• Read books from time to time that you DON’T think you’d like or want to write. This is one of the best effects of an MFA: finding connections in things you wouldn’t normally seek out.
  • Outline several of your favorite stories or books on both a chapter and scene level. This sounds tedious, but you’ll get a good sense of structure from doing it. Notice what happens in the first third of a work, the middle third, and the final third. Look for the break points between them.
  • Pick several of your favorite stories (up to novella length) and type them in.

    Yes, I said type them in. This is the equivalent of playing piano etudes, making your fingers move in the same way as an author’s. Yes, it’s true that you’re typing in their fifth or tenth draft, but you have to slow down from reading for entertainment and start noticing things like:
    • How do scenes start? What do you need to describe? How do you downshift from general time (“We lived in the Adirondacks for ten years”) to performed time (“One day in August of 1960, I think it was…”)?
    • How are characters introduced and described? How do they sound different?
    • How are paragraphs structured? Is there a main sentence and then supporting ones afterward with more detail?
    • How detailed are the descriptions? Are there a lot of adjectives and adverbs?
    • What do characters DO while they’re talking? What expressions do they make? Do they move and emote as much as you thought they would?
    • How is action handled? What happens during a fight?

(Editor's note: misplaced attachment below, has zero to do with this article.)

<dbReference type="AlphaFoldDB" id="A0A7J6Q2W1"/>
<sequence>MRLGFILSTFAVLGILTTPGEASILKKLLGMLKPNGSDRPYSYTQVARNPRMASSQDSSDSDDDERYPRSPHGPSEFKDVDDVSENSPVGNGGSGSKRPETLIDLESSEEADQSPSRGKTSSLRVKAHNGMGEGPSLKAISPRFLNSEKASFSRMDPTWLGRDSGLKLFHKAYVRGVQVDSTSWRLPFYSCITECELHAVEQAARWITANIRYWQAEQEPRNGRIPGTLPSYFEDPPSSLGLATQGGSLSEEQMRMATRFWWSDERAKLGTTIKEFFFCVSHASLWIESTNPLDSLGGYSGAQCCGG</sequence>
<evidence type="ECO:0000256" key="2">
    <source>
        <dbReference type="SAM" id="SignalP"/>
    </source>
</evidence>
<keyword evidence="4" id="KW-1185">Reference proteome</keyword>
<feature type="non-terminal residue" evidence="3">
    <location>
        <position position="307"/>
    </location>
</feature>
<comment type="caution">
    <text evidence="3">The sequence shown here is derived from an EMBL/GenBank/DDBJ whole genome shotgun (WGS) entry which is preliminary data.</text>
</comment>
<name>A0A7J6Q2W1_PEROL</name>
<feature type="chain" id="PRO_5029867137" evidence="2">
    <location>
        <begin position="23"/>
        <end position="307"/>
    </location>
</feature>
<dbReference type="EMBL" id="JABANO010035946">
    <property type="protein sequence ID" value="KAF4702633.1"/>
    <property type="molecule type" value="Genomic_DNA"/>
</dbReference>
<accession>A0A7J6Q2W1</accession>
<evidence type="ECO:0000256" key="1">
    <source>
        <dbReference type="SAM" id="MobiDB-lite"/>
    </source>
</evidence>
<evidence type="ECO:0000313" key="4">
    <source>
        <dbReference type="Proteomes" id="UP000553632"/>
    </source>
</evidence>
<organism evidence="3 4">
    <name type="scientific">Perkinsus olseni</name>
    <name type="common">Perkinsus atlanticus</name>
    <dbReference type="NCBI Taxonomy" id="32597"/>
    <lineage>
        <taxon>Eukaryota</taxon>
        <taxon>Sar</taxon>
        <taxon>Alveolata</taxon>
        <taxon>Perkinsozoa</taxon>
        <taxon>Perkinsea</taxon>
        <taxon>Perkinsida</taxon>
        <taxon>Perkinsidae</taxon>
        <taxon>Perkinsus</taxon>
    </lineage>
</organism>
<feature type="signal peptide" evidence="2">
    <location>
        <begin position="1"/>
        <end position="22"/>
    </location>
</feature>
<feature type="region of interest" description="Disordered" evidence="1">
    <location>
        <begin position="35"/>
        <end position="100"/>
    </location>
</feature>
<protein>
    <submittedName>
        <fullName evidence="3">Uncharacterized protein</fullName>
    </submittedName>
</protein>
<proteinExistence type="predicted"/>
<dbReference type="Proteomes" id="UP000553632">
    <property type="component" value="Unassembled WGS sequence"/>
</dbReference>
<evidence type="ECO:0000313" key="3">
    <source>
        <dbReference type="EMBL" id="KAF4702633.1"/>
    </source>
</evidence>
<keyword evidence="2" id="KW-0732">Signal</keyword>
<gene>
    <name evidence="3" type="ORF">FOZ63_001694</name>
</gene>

• How much do characters think (internal dialogue)? How much do they act?
    • How do scenes end? What kind of paragraph brings a scene in for a landing?
  • Assign yourself exercises every so often, like:
    • Describe a character in a paragraph.
    • Write a scene opening.
    • Write a chapter opening.
    • Write a perfectly structured paragraph (topic sentence with supporting details).
    • Write a moment of tense dialogue between two people.
    • Write a moment of action.
    • Write a scene or chapter closing.
    • Write as many first lines for random stories as you can in fifteen minutes.
  • Write and complete as many works as you can as intuitively as you can.
    • Plot and plan only as much as necessary.
    • Stick with them to the end, even if you’re worried they are failures.
    • Notice what doesn’t feel right. Talk to yourself in writing about the problem and work it out as best you can.
    • Move on to the next one as quickly as possible.
  • Get feedback for your stories from people who aren’t idiots.